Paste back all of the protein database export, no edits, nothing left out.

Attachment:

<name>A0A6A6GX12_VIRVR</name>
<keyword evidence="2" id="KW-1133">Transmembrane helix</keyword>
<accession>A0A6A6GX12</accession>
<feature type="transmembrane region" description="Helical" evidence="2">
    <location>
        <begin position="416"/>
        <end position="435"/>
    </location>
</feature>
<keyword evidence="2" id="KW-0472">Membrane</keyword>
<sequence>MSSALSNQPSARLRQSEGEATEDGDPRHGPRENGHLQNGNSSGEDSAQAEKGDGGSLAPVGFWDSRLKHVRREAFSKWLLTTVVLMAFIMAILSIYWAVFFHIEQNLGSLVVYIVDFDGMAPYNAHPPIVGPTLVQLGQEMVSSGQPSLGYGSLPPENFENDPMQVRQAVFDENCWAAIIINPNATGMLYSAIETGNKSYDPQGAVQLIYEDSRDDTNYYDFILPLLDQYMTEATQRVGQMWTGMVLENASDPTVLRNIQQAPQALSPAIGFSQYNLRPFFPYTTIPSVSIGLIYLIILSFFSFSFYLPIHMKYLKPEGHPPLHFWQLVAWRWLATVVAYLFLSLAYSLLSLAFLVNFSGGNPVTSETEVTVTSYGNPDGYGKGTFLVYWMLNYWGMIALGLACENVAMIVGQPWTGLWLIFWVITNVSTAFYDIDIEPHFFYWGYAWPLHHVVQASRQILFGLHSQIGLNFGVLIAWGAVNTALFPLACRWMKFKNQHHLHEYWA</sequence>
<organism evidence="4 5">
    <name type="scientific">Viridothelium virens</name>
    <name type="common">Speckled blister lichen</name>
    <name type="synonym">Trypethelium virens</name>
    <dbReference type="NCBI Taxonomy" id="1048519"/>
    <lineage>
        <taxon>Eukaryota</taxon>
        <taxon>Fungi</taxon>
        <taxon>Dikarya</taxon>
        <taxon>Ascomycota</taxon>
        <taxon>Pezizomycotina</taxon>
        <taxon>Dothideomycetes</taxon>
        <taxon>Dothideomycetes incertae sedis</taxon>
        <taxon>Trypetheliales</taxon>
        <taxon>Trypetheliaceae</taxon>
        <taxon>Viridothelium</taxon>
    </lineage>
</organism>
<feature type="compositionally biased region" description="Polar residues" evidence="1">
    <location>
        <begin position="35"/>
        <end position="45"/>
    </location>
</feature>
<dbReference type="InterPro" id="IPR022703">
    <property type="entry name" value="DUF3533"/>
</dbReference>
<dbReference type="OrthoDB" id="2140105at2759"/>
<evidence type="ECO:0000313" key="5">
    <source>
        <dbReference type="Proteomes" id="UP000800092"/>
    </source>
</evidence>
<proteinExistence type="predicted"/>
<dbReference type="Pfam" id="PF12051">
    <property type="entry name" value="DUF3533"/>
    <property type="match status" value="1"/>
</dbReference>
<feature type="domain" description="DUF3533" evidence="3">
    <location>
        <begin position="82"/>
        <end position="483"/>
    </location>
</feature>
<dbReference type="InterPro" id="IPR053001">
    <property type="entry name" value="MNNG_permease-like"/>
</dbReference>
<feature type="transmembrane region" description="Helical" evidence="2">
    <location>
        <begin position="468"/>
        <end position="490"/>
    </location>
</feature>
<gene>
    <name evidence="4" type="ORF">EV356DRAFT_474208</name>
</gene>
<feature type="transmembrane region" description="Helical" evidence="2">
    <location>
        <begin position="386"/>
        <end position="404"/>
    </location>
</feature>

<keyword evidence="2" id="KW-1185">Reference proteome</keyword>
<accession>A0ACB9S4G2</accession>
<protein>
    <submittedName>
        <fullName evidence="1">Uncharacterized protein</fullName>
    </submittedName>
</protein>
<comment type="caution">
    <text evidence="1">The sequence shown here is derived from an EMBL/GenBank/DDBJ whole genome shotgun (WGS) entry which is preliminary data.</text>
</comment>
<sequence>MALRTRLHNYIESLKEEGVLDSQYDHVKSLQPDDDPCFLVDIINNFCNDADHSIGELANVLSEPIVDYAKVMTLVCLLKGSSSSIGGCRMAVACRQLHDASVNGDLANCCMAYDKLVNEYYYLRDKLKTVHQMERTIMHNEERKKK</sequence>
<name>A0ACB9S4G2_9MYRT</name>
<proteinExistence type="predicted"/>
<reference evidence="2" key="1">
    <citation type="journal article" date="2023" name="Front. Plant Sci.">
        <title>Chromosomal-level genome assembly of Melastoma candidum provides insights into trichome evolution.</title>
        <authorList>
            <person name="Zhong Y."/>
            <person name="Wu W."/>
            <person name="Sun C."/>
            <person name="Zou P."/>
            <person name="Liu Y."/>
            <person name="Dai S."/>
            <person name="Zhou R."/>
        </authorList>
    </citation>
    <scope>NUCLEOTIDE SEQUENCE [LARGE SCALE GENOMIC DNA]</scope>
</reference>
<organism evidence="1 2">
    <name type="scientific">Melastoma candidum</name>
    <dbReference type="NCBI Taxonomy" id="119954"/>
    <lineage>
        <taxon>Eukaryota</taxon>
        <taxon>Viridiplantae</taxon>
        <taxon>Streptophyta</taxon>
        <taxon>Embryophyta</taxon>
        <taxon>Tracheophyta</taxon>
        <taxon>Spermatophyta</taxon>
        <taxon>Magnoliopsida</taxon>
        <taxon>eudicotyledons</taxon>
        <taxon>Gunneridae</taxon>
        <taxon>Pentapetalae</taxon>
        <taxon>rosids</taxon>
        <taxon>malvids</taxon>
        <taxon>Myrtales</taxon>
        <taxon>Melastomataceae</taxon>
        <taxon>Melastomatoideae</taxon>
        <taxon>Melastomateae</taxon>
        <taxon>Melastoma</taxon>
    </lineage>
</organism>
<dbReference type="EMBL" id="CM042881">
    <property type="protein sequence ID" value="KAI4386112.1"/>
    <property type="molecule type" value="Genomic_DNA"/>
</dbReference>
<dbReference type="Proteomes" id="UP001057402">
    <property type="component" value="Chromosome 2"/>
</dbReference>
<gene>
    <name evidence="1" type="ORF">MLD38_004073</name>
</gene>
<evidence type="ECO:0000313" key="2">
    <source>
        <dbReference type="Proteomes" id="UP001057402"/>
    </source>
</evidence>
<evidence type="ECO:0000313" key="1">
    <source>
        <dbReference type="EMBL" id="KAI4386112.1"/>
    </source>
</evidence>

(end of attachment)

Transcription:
<name>A0A6A6GX12_VIRVR</name>
<keyword evidence="2" id="KW-1133">Transmembrane helix</keyword>
<accession>A0A6A6GX12</accession>
<feature type="transmembrane region" description="Helical" evidence="2">
    <location>
        <begin position="416"/>
        <end position="435"/>
    </location>
</feature>
<keyword evidence="2" id="KW-0472">Membrane</keyword>
<sequence>MSSALSNQPSARLRQSEGEATEDGDPRHGPRENGHLQNGNSSGEDSAQAEKGDGGSLAPVGFWDSRLKHVRREAFSKWLLTTVVLMAFIMAILSIYWAVFFHIEQNLGSLVVYIVDFDGMAPYNAHPPIVGPTLVQLGQEMVSSGQPSLGYGSLPPENFENDPMQVRQAVFDENCWAAIIINPNATGMLYSAIETGNKSYDPQGAVQLIYEDSRDDTNYYDFILPLLDQYMTEATQRVGQMWTGMVLENASDPTVLRNIQQAPQALSPAIGFSQYNLRPFFPYTTIPSVSIGLIYLIILSFFSFSFYLPIHMKYLKPEGHPPLHFWQLVAWRWLATVVAYLFLSLAYSLLSLAFLVNFSGGNPVTSETEVTVTSYGNPDGYGKGTFLVYWMLNYWGMIALGLACENVAMIVGQPWTGLWLIFWVITNVSTAFYDIDIEPHFFYWGYAWPLHHVVQASRQILFGLHSQIGLNFGVLIAWGAVNTALFPLACRWMKFKNQHHLHEYWA</sequence>
<organism evidence="4 5">
    <name type="scientific">Viridothelium virens</name>
    <name type="common">Speckled blister lichen</name>
    <name type="synonym">Trypethelium virens</name>
    <dbReference type="NCBI Taxonomy" id="1048519"/>
    <lineage>
        <taxon>Eukaryota</taxon>
        <taxon>Fungi</taxon>
        <taxon>Dikarya</taxon>
        <taxon>Ascomycota</taxon>
        <taxon>Pezizomycotina</taxon>
        <taxon>Dothideomycetes</taxon>
        <taxon>Dothideomycetes incertae sedis</taxon>
        <taxon>Trypetheliales</taxon>
        <taxon>Trypetheliaceae</taxon>
        <taxon>Viridothelium</taxon>
    </lineage>
</organism>
<feature type="compositionally biased region" description="Polar residues" evidence="1">
    <location>
        <begin position="35"/>
        <end position="45"/>
    </location>
</feature>
<dbReference type="InterPro" id="IPR022703">
    <property type="entry name" value="DUF3533"/>
</dbReference>
<dbReference type="OrthoDB" id="2140105at2759"/>
<evidence type="ECO:0000313" key="5">
    <source>
        <dbReference type="Proteomes" id="UP000800092"/>
    </source>
</evidence>
<proteinExistence type="predicted"/>
<dbReference type="Pfam" id="PF12051">
    <property type="entry name" value="DUF3533"/>
    <property type="match status" value="1"/>
</dbReference>
<feature type="domain" description="DUF3533" evidence="3">
    <location>
        <begin position="82"/>
        <end position="483"/>
    </location>
</feature>
<dbReference type="InterPro" id="IPR053001">
    <property type="entry name" value="MNNG_permease-like"/>
</dbReference>
<feature type="transmembrane region" description="Helical" evidence="2">
    <location>
        <begin position="468"/>
        <end position="490"/>
    </location>
</feature>
<gene>
    <name evidence="4" type="ORF">EV356DRAFT_474208</name>
</gene>
<feature type="transmembrane region" description="Helical" evidence="2">
    <location>
        <begin position="386"/>
        <end position="404"/>
    </location>
</feature>

<keyword evidence="2" id="KW-1185">Reference proteome</keyword>
<accession>A0ACB9S4G2</accession>
<protein>
    <submittedName>
        <fullName evidence="1">Uncharacterized protein</fullName>
    </submittedName>
</protein>
<comment type="caution">
    <text evidence="1">The sequence shown here is derived from an EMBL/GenBank/DDBJ whole genome shotgun (WGS) entry which is preliminary data.</text>
</comment>
<sequence>MALRTRLHNYIESLKEEGVLDSQYDHVKSLQPDDDPCFLVDIINNFCNDADHSIGELANVLSEPIVDYAKVMTLVCLLKGSSSSIGGCRMAVACRQLHDASVNGDLANCCMAYDKLVNEYYYLRDKLKTVHQMERTIMHNEERKKK</sequence>
<name>A0ACB9S4G2_9MYRT</name>
<proteinExistence type="predicted"/>
<reference evidence="2" key="1">
    <citation type="journal article" date="2023" name="Front. Plant Sci.">
        <title>Chromosomal-level genome assembly of Melastoma candidum provides insights into trichome evolution.</title>
        <authorList>
            <person name="Zhong Y."/>
            <person name="Wu W."/>
            <person name="Sun C."/>
            <person name="Zou P."/>
            <person name="Liu Y."/>
            <person name="Dai S."/>
            <person name="Zhou R."/>
        </authorList>
    </citation>
    <scope>NUCLEOTIDE SEQUENCE [LARGE SCALE GENOMIC DNA]</scope>
</reference>
<organism evidence="1 2">
    <name type="scientific">Melastoma candidum</name>
    <dbReference type="NCBI Taxonomy" id="119954"/>
    <lineage>
        <taxon>Eukaryota</taxon>
        <taxon>Viridiplantae</taxon>
        <taxon>Streptophyta</taxon>
        <taxon>Embryophyta</taxon>
        <taxon>Tracheophyta</taxon>
        <taxon>Spermatophyta</taxon>
        <taxon>Magnoliopsida</taxon>
        <taxon>eudicotyledons</taxon>
        <taxon>Gunneridae</taxon>
        <taxon>Pentapetalae</taxon>
        <taxon>rosids</taxon>
        <taxon>malvids</taxon>
        <taxon>Myrtales</taxon>
        <taxon>Melastomataceae</taxon>
        <taxon>Melastomatoideae</taxon>
        <taxon>Melastomateae</taxon>
        <taxon>Melastoma</taxon>
    </lineage>
</organism>
<dbReference type="EMBL" id="CM042881">
    <property type="protein sequence ID" value="KAI4386112.1"/>
    <property type="molecule type" value="Genomic_DNA"/>
</dbReference>
<dbReference type="Proteomes" id="UP001057402">
    <property type="component" value="Chromosome 2"/>
</dbReference>
<gene>
    <name evidence="1" type="ORF">MLD38_004073</name>
</gene>
<evidence type="ECO:0000313" key="2">
    <source>
        <dbReference type="Proteomes" id="UP001057402"/>
    </source>
</evidence>
<evidence type="ECO:0000313" key="1">
    <source>
        <dbReference type="EMBL" id="KAI4386112.1"/>
    </source>
</evidence>